This week's version of ProcessWire on the dev branch is 3.0.69 and it includes several minor bug fixes. This week's post focuses in on a new module released today called Login for Facebook, which I think many might find useful, and we've got all the details here. More
In this week's post we'll take a closer look at the importing side of our upcoming export/import tool. Plus we'll look at something new in 3.0.70 called markup region hints, which are worthwhile if you are using markup regions in PW3.
Page export/import continued
A couple of weeks ago we showed you some screenshots of our page export/import work in progress. I was hoping to release an initial version of that tool today, but feel like I need to do more testing and save it for next week. Nevertheless, I do have a lot more progress here, and the tool is now functional and working, so I'll continue with some more screenshots and information about it this week.
In our last post about it, our focus was on the export process. This week we'll look at screenshots of the import process. When the import tab is selected, you have a choice of pasting in text from a previous JSON export, or uploading a ZIP file export.
Once you've pasted in (or uploaded) import data, the tool analyzes the data for the next step in the process. Below is what that screen looks like. At this stage, it wants to know how and where you want the import to proceed.
As you can see above, now you can perform a test import before commiting the changes. This gives you the opportunity to see what's going to happen, as well as the option of excluding pages from the export. Below is what it looks like after performing a test import:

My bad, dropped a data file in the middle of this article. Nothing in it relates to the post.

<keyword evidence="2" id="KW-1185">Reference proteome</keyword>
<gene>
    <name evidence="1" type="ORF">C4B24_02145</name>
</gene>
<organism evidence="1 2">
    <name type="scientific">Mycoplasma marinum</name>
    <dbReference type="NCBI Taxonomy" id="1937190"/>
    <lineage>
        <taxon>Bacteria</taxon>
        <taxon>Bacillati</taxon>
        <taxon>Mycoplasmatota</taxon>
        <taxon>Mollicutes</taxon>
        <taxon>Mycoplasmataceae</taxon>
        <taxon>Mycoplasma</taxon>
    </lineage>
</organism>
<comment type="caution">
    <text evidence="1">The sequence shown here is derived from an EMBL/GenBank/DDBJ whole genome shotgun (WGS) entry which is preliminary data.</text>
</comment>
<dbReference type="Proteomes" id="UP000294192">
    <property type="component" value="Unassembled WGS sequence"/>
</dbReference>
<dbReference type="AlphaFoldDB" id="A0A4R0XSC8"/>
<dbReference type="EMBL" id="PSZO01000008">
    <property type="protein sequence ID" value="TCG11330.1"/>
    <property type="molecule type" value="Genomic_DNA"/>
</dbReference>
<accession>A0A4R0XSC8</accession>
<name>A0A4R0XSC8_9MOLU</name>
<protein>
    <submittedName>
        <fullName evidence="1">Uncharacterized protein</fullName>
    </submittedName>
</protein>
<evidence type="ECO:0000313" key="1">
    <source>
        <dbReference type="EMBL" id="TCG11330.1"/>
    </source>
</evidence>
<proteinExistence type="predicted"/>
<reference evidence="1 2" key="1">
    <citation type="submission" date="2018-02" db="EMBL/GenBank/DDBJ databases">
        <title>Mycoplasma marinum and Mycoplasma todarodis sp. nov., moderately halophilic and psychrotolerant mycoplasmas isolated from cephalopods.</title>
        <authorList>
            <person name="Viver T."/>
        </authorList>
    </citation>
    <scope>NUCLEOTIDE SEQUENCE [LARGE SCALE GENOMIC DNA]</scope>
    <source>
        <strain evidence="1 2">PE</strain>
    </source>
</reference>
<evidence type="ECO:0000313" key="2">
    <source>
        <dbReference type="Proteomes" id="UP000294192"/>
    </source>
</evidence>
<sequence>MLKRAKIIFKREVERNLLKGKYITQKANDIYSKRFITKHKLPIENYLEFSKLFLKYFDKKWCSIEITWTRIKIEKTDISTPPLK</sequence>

Our test import above looks fine, so we are going to go ahead and commit it. When we do that, the following screen gives us a summary of what happened. At this point our pages are imported and our work is done.
Some technical details on export/import
The first version of this export/import tool will be very simple in appearance. But beneath the surface, there's actually quite a lot to it. In ProcessWire, fields are represented by Fieldtype modules (plugins). The core knows nothing about the data managed and stored by the Fieldtype. That's the job of the Fieldtype, and that's by design. It means ProcessWire can support any kind of type, store any kind of data, known or unknown, whether now or in the future. This is a huge benefit, but also creates a challenging task for any export/import tool, as the data that a field can store is very broad, and it's pretty much a black box to the core.
Thankfully, the Fieldtype interface has long had exportValue() and importValue() methods. The purpose of these methods is to make data stored by the Fieldtype portable for exporting and importing. Very few Fieldtype modules actually override and implement these methods, as they were rarely if ever used, until now. Which is to say, the page export/import features of ProcessWire have been in the plans for a long time, and now we're finally bringing them to life. But we've not paid much attention to these methods in the Fieldtype interface till now, and they'll now be getting a lot more attention.